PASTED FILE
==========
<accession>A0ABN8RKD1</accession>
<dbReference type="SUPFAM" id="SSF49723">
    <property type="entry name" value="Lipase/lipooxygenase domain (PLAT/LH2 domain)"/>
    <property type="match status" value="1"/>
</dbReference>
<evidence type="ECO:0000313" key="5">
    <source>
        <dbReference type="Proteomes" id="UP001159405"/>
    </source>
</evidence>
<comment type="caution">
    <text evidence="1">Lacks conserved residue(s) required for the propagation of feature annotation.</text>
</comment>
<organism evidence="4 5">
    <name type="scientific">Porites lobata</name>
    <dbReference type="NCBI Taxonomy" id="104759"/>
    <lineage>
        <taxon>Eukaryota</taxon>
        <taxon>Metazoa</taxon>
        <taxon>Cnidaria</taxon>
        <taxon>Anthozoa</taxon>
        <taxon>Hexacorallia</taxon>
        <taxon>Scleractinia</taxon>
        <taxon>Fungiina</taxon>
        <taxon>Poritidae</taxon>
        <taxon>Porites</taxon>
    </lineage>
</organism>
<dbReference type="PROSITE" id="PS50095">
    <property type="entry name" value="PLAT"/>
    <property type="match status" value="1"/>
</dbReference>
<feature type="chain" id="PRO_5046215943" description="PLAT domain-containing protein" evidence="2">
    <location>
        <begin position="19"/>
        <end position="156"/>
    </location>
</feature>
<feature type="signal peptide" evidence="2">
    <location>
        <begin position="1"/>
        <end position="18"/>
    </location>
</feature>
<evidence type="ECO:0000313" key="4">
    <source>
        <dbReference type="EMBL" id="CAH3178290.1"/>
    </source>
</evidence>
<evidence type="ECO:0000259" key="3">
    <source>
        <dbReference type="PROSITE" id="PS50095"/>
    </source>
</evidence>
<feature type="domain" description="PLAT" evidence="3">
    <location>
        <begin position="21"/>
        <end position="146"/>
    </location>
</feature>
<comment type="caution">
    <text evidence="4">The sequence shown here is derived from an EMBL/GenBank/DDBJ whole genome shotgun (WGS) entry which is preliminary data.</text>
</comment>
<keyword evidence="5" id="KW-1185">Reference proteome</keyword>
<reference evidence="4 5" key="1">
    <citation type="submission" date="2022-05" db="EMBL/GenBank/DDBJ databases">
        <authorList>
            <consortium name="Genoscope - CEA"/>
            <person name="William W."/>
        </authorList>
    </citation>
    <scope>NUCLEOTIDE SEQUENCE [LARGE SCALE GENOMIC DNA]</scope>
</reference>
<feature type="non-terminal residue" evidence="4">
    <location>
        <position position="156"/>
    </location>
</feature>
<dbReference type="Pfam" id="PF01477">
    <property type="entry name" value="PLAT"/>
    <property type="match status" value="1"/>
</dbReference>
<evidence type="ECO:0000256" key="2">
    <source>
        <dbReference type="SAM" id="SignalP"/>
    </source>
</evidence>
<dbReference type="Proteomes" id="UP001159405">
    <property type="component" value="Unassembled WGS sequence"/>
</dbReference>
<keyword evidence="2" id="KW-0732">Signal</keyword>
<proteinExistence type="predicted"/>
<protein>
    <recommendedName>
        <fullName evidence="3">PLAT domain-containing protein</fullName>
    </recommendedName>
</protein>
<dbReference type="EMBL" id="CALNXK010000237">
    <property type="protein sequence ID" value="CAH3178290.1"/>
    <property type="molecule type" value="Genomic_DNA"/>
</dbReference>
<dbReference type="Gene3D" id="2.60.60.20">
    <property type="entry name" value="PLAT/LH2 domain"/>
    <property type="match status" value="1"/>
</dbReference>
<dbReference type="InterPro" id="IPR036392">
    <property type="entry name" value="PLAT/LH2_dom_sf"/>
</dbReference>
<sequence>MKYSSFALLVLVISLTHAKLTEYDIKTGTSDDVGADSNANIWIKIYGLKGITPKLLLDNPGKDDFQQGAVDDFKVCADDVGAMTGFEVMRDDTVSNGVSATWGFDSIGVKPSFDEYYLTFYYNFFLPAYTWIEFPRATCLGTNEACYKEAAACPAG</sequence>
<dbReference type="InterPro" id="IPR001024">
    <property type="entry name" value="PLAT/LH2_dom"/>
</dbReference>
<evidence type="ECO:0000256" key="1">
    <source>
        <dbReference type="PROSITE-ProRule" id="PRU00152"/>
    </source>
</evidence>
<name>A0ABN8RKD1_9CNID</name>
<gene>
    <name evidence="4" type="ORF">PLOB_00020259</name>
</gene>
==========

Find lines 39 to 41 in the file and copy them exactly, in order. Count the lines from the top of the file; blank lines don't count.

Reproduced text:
<feature type="signal peptide" evidence="2">
    <location>
        <begin position="1"/>